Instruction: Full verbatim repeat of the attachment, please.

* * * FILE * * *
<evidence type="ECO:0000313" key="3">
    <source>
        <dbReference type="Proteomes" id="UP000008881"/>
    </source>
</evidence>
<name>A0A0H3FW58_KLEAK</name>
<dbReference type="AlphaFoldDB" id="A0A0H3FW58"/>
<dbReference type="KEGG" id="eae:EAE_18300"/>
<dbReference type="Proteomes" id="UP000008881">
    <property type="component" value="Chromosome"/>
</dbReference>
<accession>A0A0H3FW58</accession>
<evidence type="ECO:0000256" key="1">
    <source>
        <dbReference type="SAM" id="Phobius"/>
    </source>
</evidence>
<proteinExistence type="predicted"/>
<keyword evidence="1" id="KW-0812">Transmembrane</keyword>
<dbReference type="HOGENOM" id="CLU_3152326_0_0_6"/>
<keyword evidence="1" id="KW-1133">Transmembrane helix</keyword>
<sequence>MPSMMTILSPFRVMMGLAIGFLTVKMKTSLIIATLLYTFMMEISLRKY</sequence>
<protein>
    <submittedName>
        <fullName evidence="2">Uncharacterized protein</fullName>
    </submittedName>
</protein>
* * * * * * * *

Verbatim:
<evidence type="ECO:0000313" key="3">
    <source>
        <dbReference type="Proteomes" id="UP000008881"/>
    </source>
</evidence>
<name>A0A0H3FW58_KLEAK</name>
<dbReference type="AlphaFoldDB" id="A0A0H3FW58"/>
<dbReference type="KEGG" id="eae:EAE_18300"/>
<dbReference type="Proteomes" id="UP000008881">
    <property type="component" value="Chromosome"/>
</dbReference>
<accession>A0A0H3FW58</accession>
<evidence type="ECO:0000256" key="1">
    <source>
        <dbReference type="SAM" id="Phobius"/>
    </source>
</evidence>
<proteinExistence type="predicted"/>
<keyword evidence="1" id="KW-0812">Transmembrane</keyword>
<dbReference type="HOGENOM" id="CLU_3152326_0_0_6"/>
<keyword evidence="1" id="KW-1133">Transmembrane helix</keyword>
<sequence>MPSMMTILSPFRVMMGLAIGFLTVKMKTSLIIATLLYTFMMEISLRKY</sequence>
<protein>
    <submittedName>
        <fullName evidence="2">Uncharacterized protein</fullName>
    </submittedName>
</protein>